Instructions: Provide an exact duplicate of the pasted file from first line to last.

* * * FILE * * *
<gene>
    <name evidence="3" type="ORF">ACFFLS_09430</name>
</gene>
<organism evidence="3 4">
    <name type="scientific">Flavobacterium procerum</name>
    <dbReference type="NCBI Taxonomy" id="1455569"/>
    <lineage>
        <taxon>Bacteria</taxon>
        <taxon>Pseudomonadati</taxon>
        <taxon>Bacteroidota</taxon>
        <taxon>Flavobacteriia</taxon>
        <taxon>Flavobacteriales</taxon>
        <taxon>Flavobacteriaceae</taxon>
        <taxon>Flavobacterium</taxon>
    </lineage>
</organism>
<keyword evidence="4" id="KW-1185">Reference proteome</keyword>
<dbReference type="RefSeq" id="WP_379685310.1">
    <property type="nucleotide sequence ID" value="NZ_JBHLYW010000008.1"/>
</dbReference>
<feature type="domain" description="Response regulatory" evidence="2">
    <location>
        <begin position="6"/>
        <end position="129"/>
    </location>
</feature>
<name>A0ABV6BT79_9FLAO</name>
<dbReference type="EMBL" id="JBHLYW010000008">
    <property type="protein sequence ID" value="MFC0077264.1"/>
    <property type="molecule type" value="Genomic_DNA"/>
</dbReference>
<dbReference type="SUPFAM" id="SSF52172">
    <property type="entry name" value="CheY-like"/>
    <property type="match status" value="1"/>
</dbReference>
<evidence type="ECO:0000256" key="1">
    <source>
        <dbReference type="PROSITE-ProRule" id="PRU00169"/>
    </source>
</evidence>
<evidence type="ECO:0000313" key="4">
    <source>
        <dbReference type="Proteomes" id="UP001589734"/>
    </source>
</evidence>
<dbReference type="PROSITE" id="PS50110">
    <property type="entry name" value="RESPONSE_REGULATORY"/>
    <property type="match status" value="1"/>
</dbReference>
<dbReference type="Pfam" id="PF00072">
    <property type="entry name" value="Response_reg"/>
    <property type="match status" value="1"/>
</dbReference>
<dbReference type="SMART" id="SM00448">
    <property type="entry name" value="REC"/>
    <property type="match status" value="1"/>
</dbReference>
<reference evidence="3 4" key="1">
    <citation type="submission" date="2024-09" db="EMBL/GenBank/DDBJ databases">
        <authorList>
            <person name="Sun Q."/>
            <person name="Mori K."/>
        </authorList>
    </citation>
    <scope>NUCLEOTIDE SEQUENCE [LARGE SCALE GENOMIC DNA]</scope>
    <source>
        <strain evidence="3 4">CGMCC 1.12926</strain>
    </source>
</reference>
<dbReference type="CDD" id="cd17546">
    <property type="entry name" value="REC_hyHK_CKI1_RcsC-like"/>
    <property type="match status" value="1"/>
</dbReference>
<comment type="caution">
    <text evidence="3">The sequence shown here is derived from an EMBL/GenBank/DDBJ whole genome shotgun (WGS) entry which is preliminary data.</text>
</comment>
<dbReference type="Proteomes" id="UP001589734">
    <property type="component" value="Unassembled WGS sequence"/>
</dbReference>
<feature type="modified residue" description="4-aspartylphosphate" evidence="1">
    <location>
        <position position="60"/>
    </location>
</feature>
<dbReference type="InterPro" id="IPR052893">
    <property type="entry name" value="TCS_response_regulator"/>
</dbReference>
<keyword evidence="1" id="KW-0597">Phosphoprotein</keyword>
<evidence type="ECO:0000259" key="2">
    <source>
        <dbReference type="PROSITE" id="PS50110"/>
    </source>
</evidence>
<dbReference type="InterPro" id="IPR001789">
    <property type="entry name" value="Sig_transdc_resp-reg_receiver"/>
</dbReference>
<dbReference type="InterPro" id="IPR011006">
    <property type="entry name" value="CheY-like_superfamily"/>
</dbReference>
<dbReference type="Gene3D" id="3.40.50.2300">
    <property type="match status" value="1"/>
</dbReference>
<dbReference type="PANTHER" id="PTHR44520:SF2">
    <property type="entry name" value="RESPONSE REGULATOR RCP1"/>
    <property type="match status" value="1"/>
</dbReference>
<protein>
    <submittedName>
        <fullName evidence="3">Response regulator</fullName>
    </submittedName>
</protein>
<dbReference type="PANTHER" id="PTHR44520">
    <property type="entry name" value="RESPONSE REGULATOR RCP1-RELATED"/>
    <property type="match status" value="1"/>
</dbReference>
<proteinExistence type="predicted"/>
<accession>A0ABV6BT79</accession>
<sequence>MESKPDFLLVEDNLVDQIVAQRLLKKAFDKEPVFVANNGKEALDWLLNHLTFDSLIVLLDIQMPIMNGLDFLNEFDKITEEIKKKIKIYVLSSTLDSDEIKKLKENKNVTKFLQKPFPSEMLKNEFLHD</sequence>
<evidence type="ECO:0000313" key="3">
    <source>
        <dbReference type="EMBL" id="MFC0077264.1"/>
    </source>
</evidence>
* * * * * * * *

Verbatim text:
<gene>
    <name evidence="3" type="ORF">ACFFLS_09430</name>
</gene>
<organism evidence="3 4">
    <name type="scientific">Flavobacterium procerum</name>
    <dbReference type="NCBI Taxonomy" id="1455569"/>
    <lineage>
        <taxon>Bacteria</taxon>
        <taxon>Pseudomonadati</taxon>
        <taxon>Bacteroidota</taxon>
        <taxon>Flavobacteriia</taxon>
        <taxon>Flavobacteriales</taxon>
        <taxon>Flavobacteriaceae</taxon>
        <taxon>Flavobacterium</taxon>
    </lineage>
</organism>
<keyword evidence="4" id="KW-1185">Reference proteome</keyword>
<dbReference type="RefSeq" id="WP_379685310.1">
    <property type="nucleotide sequence ID" value="NZ_JBHLYW010000008.1"/>
</dbReference>
<feature type="domain" description="Response regulatory" evidence="2">
    <location>
        <begin position="6"/>
        <end position="129"/>
    </location>
</feature>
<name>A0ABV6BT79_9FLAO</name>
<dbReference type="EMBL" id="JBHLYW010000008">
    <property type="protein sequence ID" value="MFC0077264.1"/>
    <property type="molecule type" value="Genomic_DNA"/>
</dbReference>
<dbReference type="SUPFAM" id="SSF52172">
    <property type="entry name" value="CheY-like"/>
    <property type="match status" value="1"/>
</dbReference>
<evidence type="ECO:0000256" key="1">
    <source>
        <dbReference type="PROSITE-ProRule" id="PRU00169"/>
    </source>
</evidence>
<evidence type="ECO:0000313" key="4">
    <source>
        <dbReference type="Proteomes" id="UP001589734"/>
    </source>
</evidence>
<dbReference type="PROSITE" id="PS50110">
    <property type="entry name" value="RESPONSE_REGULATORY"/>
    <property type="match status" value="1"/>
</dbReference>
<dbReference type="Pfam" id="PF00072">
    <property type="entry name" value="Response_reg"/>
    <property type="match status" value="1"/>
</dbReference>
<dbReference type="SMART" id="SM00448">
    <property type="entry name" value="REC"/>
    <property type="match status" value="1"/>
</dbReference>
<reference evidence="3 4" key="1">
    <citation type="submission" date="2024-09" db="EMBL/GenBank/DDBJ databases">
        <authorList>
            <person name="Sun Q."/>
            <person name="Mori K."/>
        </authorList>
    </citation>
    <scope>NUCLEOTIDE SEQUENCE [LARGE SCALE GENOMIC DNA]</scope>
    <source>
        <strain evidence="3 4">CGMCC 1.12926</strain>
    </source>
</reference>
<dbReference type="CDD" id="cd17546">
    <property type="entry name" value="REC_hyHK_CKI1_RcsC-like"/>
    <property type="match status" value="1"/>
</dbReference>
<comment type="caution">
    <text evidence="3">The sequence shown here is derived from an EMBL/GenBank/DDBJ whole genome shotgun (WGS) entry which is preliminary data.</text>
</comment>
<dbReference type="Proteomes" id="UP001589734">
    <property type="component" value="Unassembled WGS sequence"/>
</dbReference>
<feature type="modified residue" description="4-aspartylphosphate" evidence="1">
    <location>
        <position position="60"/>
    </location>
</feature>
<dbReference type="InterPro" id="IPR052893">
    <property type="entry name" value="TCS_response_regulator"/>
</dbReference>
<keyword evidence="1" id="KW-0597">Phosphoprotein</keyword>
<evidence type="ECO:0000259" key="2">
    <source>
        <dbReference type="PROSITE" id="PS50110"/>
    </source>
</evidence>
<dbReference type="InterPro" id="IPR001789">
    <property type="entry name" value="Sig_transdc_resp-reg_receiver"/>
</dbReference>
<dbReference type="InterPro" id="IPR011006">
    <property type="entry name" value="CheY-like_superfamily"/>
</dbReference>
<dbReference type="Gene3D" id="3.40.50.2300">
    <property type="match status" value="1"/>
</dbReference>
<dbReference type="PANTHER" id="PTHR44520:SF2">
    <property type="entry name" value="RESPONSE REGULATOR RCP1"/>
    <property type="match status" value="1"/>
</dbReference>
<protein>
    <submittedName>
        <fullName evidence="3">Response regulator</fullName>
    </submittedName>
</protein>
<dbReference type="PANTHER" id="PTHR44520">
    <property type="entry name" value="RESPONSE REGULATOR RCP1-RELATED"/>
    <property type="match status" value="1"/>
</dbReference>
<proteinExistence type="predicted"/>
<accession>A0ABV6BT79</accession>
<sequence>MESKPDFLLVEDNLVDQIVAQRLLKKAFDKEPVFVANNGKEALDWLLNHLTFDSLIVLLDIQMPIMNGLDFLNEFDKITEEIKKKIKIYVLSSTLDSDEIKKLKENKNVTKFLQKPFPSEMLKNEFLHD</sequence>
<evidence type="ECO:0000313" key="3">
    <source>
        <dbReference type="EMBL" id="MFC0077264.1"/>
    </source>
</evidence>